Well, none of the machine shops I know of actually do this kind of work, they do production. That's my problem. There is one shop nearby that might actually be that kind of shop. I'm going to check it out one of these days.
I scored a large compressor the other day. It is unfortunately also up in the Stockholm area. It has a broken connecting rod so we'll see where that goes once I get it home and apart. I'm looking into the whole valve guide and seat situation. If my dad's old business partner still has any milling machines or arbors, then maybe he'll be able to help me machine out the valve guides and exhaust valve seats. I'm thinking that I might put hardened exhaust seat inserts in and go to 2.02 valves if I'm going to machine the heads. Maybe deck them, too. I know decking requires intake work but I think I can get my hands on an intake pretty cheap. Did anyone here do seat inserts? Any tips and pointers? Go to 2.02 valves?
What year is the castings? When everything went unleaded fuel in the states around 1977 i think the seat areas were locally hardened for the no lead fuel. Trucks didnt require unleaded fuel till 1979, but i would imagine they would have treated all the heads the same way on manufacturing.
As a matter of course any head I send to the machine shop to get reconditioned, it gets hardened exhaust seats. 2.02 intake valves would be perfect for your 360!
I imagine that hardened zone is rather thin and the seats where the guides are completely worn out need to be milled down at least 0.040". Since hardened inserts are available for $3.50, I'm thinking I might as well put some in when they are up in the mill and not get the valves sunk in the head either. I suppose they are shrink fit? Just heat the head up and hold the inserts in place until they heat up, I guess?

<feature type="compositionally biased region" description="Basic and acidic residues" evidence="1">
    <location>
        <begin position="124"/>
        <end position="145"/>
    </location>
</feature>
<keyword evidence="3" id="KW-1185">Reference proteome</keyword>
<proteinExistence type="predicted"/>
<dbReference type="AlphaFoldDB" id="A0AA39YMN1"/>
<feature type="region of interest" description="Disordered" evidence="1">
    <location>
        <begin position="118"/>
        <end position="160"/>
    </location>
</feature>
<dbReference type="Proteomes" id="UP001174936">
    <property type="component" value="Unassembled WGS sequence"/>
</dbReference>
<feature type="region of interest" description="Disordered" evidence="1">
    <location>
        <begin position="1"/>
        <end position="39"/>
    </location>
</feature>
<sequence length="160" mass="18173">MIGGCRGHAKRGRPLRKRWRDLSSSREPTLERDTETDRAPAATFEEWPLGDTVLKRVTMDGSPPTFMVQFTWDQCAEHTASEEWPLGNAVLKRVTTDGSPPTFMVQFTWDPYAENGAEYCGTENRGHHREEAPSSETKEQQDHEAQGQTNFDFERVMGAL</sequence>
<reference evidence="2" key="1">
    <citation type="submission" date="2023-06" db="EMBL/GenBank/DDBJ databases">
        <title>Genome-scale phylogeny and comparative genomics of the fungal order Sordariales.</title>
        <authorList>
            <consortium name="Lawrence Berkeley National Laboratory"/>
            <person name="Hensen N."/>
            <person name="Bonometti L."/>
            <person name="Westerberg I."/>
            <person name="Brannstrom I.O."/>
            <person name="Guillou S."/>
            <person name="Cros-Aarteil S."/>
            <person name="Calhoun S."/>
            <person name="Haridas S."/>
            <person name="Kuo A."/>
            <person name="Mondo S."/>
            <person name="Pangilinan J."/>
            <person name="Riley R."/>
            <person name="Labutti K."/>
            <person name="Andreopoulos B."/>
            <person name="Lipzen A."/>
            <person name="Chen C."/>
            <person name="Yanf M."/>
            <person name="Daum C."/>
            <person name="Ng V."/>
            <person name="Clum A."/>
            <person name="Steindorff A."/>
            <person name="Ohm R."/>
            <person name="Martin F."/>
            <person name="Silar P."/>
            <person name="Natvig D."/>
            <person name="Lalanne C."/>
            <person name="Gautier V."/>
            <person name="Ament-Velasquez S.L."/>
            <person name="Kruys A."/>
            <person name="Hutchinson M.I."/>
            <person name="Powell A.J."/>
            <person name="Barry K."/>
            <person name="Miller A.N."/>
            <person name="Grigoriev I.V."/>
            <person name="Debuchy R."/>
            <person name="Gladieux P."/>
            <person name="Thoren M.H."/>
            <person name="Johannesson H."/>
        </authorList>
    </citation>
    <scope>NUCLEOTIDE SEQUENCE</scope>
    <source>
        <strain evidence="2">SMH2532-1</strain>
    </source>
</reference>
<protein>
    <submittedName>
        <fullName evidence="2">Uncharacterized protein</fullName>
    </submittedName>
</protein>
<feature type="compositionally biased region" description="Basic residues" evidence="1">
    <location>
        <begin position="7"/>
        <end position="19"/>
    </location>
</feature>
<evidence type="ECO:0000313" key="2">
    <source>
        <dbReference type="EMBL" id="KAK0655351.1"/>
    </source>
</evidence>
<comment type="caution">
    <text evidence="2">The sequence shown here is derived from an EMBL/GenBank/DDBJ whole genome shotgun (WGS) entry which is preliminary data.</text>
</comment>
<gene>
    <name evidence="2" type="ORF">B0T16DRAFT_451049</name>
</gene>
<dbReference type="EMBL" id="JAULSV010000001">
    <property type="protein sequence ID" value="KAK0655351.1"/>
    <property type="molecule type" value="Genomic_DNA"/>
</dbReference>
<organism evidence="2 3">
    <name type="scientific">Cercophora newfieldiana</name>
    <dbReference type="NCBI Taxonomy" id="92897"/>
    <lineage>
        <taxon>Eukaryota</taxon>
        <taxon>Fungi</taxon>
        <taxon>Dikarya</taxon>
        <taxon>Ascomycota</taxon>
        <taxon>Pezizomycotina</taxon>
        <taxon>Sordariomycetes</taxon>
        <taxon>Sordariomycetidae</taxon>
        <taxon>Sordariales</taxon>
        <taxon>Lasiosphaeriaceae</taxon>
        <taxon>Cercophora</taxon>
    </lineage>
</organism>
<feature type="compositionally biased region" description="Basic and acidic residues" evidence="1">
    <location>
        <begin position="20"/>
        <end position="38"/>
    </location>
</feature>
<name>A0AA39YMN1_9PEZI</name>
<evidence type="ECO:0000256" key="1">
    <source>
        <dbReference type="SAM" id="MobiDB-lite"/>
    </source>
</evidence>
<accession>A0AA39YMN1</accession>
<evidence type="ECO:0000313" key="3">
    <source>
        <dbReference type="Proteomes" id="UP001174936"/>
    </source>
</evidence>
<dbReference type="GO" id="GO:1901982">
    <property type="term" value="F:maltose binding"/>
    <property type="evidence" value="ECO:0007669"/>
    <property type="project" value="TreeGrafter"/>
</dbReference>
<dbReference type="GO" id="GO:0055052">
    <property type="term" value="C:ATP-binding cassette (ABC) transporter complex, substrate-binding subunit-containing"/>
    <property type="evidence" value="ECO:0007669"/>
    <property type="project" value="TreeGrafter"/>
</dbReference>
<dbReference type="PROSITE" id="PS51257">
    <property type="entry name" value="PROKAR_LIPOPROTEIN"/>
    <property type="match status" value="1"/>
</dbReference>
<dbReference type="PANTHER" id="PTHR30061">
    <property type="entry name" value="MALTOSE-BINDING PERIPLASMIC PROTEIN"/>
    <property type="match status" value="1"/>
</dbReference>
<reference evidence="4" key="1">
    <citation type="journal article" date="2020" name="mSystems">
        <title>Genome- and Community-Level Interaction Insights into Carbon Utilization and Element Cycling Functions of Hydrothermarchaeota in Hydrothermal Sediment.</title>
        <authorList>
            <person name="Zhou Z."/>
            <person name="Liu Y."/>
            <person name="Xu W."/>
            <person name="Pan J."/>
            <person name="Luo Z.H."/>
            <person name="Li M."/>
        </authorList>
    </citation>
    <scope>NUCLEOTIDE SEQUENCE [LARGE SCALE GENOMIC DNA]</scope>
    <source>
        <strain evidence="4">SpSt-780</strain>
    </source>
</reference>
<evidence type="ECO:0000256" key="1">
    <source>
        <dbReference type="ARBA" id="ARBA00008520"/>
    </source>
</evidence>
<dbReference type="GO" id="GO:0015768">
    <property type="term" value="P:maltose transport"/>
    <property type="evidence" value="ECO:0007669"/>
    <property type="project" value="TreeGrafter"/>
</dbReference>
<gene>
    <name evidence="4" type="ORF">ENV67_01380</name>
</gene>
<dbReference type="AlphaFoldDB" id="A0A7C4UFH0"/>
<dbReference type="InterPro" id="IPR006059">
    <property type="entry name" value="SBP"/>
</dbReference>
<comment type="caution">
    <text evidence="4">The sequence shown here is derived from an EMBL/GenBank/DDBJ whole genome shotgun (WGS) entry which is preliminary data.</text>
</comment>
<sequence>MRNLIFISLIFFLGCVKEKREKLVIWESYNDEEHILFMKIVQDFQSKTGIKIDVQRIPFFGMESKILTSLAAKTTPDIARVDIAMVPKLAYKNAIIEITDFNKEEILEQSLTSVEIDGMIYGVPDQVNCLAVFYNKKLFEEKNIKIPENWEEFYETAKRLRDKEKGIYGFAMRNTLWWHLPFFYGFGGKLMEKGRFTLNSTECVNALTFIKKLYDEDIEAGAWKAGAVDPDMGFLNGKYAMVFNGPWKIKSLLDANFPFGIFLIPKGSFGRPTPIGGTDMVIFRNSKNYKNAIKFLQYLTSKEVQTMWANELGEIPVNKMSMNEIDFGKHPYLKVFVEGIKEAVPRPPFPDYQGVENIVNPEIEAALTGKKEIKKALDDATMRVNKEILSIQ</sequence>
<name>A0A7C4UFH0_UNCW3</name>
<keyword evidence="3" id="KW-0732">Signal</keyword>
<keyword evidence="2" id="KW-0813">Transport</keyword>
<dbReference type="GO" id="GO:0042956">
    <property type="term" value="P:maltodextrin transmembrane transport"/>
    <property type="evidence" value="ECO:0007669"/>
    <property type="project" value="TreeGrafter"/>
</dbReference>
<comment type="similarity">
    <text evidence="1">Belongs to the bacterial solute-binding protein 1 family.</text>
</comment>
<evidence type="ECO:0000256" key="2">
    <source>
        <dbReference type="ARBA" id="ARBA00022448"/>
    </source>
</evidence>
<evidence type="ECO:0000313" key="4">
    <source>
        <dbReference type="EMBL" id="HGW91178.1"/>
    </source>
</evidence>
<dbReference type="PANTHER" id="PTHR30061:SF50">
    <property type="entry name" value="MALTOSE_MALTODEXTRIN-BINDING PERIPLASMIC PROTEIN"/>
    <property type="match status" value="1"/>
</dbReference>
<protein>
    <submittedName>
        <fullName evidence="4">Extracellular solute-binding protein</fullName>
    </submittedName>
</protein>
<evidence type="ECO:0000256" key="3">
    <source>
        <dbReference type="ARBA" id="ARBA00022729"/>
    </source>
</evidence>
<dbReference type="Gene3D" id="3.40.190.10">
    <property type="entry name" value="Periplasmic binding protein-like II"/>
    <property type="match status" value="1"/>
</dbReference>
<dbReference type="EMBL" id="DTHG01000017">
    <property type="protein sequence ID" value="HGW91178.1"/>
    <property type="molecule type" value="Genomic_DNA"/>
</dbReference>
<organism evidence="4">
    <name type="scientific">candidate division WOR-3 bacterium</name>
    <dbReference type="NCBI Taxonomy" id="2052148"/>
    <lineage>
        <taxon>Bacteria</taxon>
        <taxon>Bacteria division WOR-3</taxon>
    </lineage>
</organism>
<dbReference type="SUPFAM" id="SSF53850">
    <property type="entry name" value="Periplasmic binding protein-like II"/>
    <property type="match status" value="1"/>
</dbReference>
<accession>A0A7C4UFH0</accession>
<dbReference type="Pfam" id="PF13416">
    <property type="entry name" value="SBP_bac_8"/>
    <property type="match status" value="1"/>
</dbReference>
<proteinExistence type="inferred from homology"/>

Not sure how they go in. Prob chill to shrink, then press in. Good idea to add them though, since they do seem cheap enough to buy. Its the machining that costs lol.
I thought today, Friday the 13:th would be as good a day as any to report on a little 'progress'. First of all, I got this big monster of an air compressor home last weekend. It's got a 275 liter tank and a 7 hp motor. The 2-cylinder 1-stage compressor has a broken connecting rod and I'm debating whether to get a new unit alltogether or try and make a new rod. I've disassembled it (it was the only way I could get it out of the car on my own) and I'm planning on getting the tank cleaned up this weekend. It might turn out to be a no-go because of a major birthday event on Sunday (our youngest just turned six) but I'll try. Also, I called a local engine shop. They were fully booked but pointed me to two other shops in the area. I called one of them this afternoon and to my great surprise, new guides isn't going to cost me the $1,000 I was afraid of bit more like $300 for the pair. A set of hardened seats is roughly $60 per head. Materials not included. I need to call the guy again on Monday - he was kind of busy - but I intend to supply him with the material which I hope is ok. This raises the important question: Should I go to 5/16" stem valves or is that just stupid? I'll be needing new intake valves anyway (2.02 ) so I'm free to choose whichever stem I like. Here's the compressor, btw.
That is definitely a big setup!
Yes. Took three guys to load it in the car. Once I too the motor and the compressor unit off, it wasn't so bad. There was probably fifteen gallons of water in it, too.
15 gal of water = another 120 lbs on top of the weight of the tank - still wasn’t good!
I think my conversion was off there, I think ten gallons is closer to the truth. 30 liters. No, wait. Still off. Eight?
It makes my head spin trying to convert all those gal to liters and how much it all weighs in kilos - anyway you look at it, all that extra water makes it heavy!
It sure added a few pounds. Oh, once you're in liters, kilograms is easy. It's 1:1.